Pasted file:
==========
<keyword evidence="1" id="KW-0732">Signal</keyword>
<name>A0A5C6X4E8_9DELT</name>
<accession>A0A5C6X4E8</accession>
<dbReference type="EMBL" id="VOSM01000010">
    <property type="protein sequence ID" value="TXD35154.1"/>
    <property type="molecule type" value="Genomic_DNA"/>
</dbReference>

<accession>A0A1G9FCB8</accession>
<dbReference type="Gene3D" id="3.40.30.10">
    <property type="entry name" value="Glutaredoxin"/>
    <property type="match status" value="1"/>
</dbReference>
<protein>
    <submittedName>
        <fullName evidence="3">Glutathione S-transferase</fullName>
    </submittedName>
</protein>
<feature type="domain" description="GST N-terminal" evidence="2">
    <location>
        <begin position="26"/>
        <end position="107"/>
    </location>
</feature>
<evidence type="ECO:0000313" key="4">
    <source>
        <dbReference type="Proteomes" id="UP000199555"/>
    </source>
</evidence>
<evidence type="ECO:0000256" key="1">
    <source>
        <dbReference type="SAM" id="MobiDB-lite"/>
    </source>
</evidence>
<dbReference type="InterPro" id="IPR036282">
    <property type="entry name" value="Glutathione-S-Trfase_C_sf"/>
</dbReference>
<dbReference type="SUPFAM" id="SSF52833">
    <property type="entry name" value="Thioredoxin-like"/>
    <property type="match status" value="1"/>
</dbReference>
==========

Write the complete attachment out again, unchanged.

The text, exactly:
<keyword evidence="1" id="KW-0732">Signal</keyword>
<name>A0A5C6X4E8_9DELT</name>
<accession>A0A5C6X4E8</accession>
<dbReference type="EMBL" id="VOSM01000010">
    <property type="protein sequence ID" value="TXD35154.1"/>
    <property type="molecule type" value="Genomic_DNA"/>
</dbReference>

<accession>A0A1G9FCB8</accession>
<dbReference type="Gene3D" id="3.40.30.10">
    <property type="entry name" value="Glutaredoxin"/>
    <property type="match status" value="1"/>
</dbReference>
<protein>
    <submittedName>
        <fullName evidence="3">Glutathione S-transferase</fullName>
    </submittedName>
</protein>
<feature type="domain" description="GST N-terminal" evidence="2">
    <location>
        <begin position="26"/>
        <end position="107"/>
    </location>
</feature>
<evidence type="ECO:0000313" key="4">
    <source>
        <dbReference type="Proteomes" id="UP000199555"/>
    </source>
</evidence>
<evidence type="ECO:0000256" key="1">
    <source>
        <dbReference type="SAM" id="MobiDB-lite"/>
    </source>
</evidence>
<dbReference type="InterPro" id="IPR036282">
    <property type="entry name" value="Glutathione-S-Trfase_C_sf"/>
</dbReference>
<dbReference type="SUPFAM" id="SSF52833">
    <property type="entry name" value="Thioredoxin-like"/>
    <property type="match status" value="1"/>
</dbReference>